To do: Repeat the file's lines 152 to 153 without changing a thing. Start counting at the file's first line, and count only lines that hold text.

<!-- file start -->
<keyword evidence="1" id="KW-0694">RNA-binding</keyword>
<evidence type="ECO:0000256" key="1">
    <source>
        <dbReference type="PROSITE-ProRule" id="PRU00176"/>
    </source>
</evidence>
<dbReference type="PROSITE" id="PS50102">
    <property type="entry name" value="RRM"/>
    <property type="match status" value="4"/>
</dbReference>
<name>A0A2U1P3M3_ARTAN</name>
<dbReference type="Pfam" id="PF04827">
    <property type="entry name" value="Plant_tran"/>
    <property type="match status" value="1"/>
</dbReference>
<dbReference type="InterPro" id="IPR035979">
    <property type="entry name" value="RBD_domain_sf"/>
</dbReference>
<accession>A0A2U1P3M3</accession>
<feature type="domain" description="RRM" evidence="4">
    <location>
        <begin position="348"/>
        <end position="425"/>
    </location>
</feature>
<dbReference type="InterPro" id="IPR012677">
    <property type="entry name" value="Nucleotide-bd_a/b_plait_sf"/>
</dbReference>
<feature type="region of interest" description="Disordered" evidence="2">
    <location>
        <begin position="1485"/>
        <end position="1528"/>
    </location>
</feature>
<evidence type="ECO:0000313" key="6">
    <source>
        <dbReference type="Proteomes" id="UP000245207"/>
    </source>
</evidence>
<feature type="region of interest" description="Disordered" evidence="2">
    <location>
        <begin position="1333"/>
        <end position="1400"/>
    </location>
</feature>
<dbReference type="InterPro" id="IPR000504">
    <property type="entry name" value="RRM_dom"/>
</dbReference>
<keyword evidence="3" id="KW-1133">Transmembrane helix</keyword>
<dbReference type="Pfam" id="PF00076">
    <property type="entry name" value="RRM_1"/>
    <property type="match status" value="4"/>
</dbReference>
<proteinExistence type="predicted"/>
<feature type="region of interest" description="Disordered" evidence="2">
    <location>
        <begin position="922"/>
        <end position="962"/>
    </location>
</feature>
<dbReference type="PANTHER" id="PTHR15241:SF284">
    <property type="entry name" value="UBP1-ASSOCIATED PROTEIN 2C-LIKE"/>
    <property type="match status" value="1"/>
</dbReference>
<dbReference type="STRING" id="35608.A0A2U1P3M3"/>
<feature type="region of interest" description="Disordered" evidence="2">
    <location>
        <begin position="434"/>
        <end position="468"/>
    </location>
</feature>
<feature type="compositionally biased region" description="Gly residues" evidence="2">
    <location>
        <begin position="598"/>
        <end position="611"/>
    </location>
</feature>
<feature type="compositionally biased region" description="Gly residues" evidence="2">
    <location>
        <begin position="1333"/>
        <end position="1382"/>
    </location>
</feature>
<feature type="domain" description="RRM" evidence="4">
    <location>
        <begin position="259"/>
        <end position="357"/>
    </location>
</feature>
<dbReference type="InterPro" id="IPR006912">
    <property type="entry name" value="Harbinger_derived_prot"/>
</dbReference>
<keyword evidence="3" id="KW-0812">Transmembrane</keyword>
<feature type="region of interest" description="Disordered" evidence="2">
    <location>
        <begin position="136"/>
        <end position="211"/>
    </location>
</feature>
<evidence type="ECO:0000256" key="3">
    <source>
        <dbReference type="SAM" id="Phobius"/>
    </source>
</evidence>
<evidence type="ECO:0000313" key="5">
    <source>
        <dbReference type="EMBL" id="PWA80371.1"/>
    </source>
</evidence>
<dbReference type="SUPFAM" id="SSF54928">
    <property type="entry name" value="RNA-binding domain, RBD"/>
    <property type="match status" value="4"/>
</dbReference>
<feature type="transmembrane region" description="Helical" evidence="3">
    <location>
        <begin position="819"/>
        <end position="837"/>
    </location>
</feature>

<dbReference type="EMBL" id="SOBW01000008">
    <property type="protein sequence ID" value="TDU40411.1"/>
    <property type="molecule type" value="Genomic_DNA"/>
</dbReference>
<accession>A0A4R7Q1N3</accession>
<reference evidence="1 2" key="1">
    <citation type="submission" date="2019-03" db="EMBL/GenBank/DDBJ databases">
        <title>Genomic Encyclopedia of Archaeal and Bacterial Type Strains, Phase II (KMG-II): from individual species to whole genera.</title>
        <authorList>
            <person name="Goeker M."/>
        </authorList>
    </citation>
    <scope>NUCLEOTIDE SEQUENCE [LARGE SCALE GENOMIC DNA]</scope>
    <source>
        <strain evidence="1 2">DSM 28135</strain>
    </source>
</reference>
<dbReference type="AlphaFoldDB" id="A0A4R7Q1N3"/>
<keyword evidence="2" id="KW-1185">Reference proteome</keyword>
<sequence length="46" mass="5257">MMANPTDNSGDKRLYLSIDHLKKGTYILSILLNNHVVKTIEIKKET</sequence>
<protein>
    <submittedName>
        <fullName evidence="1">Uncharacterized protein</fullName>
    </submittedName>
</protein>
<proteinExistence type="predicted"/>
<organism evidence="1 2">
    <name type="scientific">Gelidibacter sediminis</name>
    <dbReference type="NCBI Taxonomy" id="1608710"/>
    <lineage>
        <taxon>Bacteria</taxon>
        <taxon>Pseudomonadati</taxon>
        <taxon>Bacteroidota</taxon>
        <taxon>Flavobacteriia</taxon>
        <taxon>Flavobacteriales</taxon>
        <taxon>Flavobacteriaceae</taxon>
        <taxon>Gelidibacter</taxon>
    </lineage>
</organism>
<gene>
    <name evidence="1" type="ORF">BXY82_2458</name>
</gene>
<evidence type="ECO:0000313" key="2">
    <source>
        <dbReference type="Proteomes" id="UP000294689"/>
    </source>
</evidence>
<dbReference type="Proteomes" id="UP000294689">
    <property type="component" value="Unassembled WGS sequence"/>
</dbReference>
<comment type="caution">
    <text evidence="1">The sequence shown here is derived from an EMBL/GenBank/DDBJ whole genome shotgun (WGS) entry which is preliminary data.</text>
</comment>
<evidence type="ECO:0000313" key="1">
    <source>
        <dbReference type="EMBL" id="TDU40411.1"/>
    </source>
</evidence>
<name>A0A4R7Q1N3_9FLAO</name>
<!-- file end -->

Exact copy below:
        <taxon>Bacteroidota</taxon>
        <taxon>Flavobacteriia</taxon>